1. When we are on tour we are always provided accommodations with bathing facilities, although not all places have bath tubs, especially overseas. So Henry is quite adept at toddler showering. He is also very happy having a bubble bath in the kitchen sink.

      As a teenager and throughout university I was a swimming instructor and lifeguard. This history has led me to love all water, including public pools! In the winter I often try to tack my showers onto my time spent at the yoga studio, pool, or fitness club. There are also free showers at community centres throughout Vancouver. In the summer we try to hit the beach, or river, or water park as much as we can. A city splash pad isn’t the place to soap up and deep condition but it makes for a nice pre-dinner rinse and some fun. We’ve tested out some pretty luxe public baths. My favourites being in Budapest.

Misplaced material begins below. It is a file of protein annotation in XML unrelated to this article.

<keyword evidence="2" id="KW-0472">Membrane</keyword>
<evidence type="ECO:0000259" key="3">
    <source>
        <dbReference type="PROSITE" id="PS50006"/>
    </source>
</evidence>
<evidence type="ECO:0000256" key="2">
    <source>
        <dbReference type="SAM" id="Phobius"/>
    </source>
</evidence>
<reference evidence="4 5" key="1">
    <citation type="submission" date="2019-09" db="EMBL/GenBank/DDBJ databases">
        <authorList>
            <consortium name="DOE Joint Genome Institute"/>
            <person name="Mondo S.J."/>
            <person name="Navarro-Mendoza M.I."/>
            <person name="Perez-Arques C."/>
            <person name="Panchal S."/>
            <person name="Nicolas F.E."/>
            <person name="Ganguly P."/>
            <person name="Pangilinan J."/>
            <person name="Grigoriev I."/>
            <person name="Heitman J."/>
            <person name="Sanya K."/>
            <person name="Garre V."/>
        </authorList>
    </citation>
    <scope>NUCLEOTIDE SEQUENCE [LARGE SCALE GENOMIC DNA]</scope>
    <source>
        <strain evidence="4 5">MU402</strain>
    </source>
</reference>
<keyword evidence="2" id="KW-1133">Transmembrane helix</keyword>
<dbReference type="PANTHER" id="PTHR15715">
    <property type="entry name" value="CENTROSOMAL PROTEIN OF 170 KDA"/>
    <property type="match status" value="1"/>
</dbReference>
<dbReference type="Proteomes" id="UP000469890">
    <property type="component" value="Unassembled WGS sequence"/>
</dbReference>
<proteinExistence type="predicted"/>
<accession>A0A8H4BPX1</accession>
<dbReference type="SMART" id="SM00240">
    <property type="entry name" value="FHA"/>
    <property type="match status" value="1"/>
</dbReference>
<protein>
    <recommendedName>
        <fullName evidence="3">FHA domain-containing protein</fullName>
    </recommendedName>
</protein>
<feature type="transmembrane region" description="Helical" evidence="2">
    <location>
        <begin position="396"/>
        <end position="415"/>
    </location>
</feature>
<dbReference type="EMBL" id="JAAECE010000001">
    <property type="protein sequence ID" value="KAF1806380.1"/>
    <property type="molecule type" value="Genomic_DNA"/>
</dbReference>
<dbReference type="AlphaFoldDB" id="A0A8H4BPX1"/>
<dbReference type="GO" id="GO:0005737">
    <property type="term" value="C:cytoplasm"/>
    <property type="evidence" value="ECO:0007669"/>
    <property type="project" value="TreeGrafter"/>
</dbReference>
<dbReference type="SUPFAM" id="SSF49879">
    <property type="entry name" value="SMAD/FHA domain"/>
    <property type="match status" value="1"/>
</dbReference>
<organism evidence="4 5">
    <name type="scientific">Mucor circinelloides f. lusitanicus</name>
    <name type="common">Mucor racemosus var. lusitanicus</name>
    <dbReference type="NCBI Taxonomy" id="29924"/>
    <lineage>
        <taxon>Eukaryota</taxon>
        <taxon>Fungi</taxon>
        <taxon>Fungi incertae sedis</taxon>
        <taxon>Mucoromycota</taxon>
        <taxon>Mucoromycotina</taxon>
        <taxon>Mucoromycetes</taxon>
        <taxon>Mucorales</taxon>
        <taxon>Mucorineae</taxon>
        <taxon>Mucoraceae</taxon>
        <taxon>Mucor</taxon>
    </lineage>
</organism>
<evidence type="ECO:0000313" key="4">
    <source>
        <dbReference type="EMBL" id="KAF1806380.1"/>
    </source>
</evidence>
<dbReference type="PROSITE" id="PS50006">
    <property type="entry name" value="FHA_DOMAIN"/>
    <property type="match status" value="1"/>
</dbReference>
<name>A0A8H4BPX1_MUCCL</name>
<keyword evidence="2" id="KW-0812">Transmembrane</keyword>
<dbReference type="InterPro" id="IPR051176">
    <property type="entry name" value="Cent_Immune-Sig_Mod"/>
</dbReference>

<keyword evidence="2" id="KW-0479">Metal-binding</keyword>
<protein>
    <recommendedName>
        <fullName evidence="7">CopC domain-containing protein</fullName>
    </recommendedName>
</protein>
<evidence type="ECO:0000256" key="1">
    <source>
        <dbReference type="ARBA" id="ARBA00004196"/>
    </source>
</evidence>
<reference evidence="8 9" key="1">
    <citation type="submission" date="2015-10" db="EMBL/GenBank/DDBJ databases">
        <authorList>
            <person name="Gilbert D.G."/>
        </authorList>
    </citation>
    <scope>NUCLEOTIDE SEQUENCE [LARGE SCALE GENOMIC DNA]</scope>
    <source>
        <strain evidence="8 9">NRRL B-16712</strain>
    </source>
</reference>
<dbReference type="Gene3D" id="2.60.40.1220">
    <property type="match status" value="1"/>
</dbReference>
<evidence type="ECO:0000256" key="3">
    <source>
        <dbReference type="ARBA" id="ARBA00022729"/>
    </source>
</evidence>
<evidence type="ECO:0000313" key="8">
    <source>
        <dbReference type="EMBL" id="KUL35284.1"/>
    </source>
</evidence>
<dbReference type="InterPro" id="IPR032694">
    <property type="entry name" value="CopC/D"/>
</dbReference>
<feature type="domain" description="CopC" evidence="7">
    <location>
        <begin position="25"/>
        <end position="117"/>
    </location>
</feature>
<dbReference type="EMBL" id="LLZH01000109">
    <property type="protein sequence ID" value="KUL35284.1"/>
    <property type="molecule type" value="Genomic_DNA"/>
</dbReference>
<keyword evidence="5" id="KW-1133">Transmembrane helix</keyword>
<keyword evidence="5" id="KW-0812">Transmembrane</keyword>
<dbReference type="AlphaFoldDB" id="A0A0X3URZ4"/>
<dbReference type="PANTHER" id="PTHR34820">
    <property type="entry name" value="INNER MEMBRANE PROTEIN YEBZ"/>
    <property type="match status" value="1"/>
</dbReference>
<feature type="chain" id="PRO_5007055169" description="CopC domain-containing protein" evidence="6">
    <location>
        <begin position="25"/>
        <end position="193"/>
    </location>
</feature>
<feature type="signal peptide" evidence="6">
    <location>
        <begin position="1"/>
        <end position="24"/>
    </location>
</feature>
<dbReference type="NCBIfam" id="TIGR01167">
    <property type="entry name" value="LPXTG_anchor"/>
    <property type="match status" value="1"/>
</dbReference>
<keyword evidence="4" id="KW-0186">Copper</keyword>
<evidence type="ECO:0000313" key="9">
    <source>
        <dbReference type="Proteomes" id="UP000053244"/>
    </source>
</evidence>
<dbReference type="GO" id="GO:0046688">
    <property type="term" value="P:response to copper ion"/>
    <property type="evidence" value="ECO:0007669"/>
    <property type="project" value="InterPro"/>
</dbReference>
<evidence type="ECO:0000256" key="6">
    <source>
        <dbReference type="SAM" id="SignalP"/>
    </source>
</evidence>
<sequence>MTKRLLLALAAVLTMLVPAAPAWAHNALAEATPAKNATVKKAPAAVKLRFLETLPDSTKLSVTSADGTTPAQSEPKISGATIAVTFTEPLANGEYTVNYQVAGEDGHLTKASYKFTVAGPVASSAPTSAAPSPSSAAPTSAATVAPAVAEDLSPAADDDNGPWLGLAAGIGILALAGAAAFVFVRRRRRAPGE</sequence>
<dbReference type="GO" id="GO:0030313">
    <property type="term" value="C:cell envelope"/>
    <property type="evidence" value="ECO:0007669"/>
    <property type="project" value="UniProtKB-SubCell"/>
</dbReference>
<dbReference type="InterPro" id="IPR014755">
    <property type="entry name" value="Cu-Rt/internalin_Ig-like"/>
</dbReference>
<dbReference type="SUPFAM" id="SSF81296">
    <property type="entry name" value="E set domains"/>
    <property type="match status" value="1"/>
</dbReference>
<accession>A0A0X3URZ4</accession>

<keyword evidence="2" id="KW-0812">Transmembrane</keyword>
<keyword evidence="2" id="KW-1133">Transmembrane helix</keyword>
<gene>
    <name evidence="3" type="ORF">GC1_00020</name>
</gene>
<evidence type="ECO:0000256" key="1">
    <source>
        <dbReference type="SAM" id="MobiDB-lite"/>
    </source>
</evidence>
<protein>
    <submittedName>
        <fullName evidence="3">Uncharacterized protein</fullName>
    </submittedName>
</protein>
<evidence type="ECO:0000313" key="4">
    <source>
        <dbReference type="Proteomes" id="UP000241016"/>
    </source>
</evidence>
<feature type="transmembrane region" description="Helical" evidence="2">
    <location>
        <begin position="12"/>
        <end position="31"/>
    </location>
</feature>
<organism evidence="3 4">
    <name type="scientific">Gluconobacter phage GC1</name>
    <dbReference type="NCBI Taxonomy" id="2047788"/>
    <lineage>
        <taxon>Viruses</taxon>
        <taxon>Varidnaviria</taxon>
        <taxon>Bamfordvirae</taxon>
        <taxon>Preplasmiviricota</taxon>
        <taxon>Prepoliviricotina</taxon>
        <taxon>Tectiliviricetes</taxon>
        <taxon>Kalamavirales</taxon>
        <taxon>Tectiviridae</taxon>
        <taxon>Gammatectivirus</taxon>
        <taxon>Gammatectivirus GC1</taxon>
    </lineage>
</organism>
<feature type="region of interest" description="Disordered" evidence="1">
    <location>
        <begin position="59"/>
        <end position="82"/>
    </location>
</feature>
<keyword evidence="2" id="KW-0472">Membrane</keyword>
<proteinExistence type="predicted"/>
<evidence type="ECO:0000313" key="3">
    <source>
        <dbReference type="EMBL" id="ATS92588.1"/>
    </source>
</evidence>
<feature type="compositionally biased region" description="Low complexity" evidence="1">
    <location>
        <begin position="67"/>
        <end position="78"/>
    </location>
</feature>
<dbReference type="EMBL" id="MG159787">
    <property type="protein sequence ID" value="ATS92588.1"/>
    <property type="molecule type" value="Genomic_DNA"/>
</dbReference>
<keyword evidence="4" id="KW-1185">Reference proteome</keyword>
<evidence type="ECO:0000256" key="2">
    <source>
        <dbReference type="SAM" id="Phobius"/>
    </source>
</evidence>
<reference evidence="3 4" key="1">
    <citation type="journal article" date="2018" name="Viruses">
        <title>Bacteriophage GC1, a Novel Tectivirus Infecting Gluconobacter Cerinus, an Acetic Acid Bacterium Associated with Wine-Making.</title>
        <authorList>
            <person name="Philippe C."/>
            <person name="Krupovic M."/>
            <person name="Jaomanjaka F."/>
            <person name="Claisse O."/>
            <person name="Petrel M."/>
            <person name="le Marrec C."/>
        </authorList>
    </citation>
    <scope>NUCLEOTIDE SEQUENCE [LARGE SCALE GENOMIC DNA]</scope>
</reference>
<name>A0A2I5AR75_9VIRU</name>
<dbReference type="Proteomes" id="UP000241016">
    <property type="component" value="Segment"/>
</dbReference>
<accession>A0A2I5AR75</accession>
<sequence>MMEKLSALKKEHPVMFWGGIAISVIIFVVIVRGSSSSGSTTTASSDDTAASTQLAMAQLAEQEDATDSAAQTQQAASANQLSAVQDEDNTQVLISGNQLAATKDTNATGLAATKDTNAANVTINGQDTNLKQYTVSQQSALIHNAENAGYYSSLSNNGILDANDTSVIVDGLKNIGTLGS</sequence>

We also get invited to shower in the homes of friends and family. When we get the invite to attend a bbq or dinner party we often get asked to show up early or stay late, use the bath, and help prepare for the guests or do some cleaning up. This started out feeling very weird to me, and now has become more normalized.

      There have also been ‘bird baths’ in the van when necessity requires. I think it is also worth noting that my skin and hair type really doesn’t require a lot of maintenance. I know that some of us who have dyed hair, blemishes, or other skin issues need to have more time, space, and privacy to keep things looking and feeling good. I am lucky to have such a care free routine.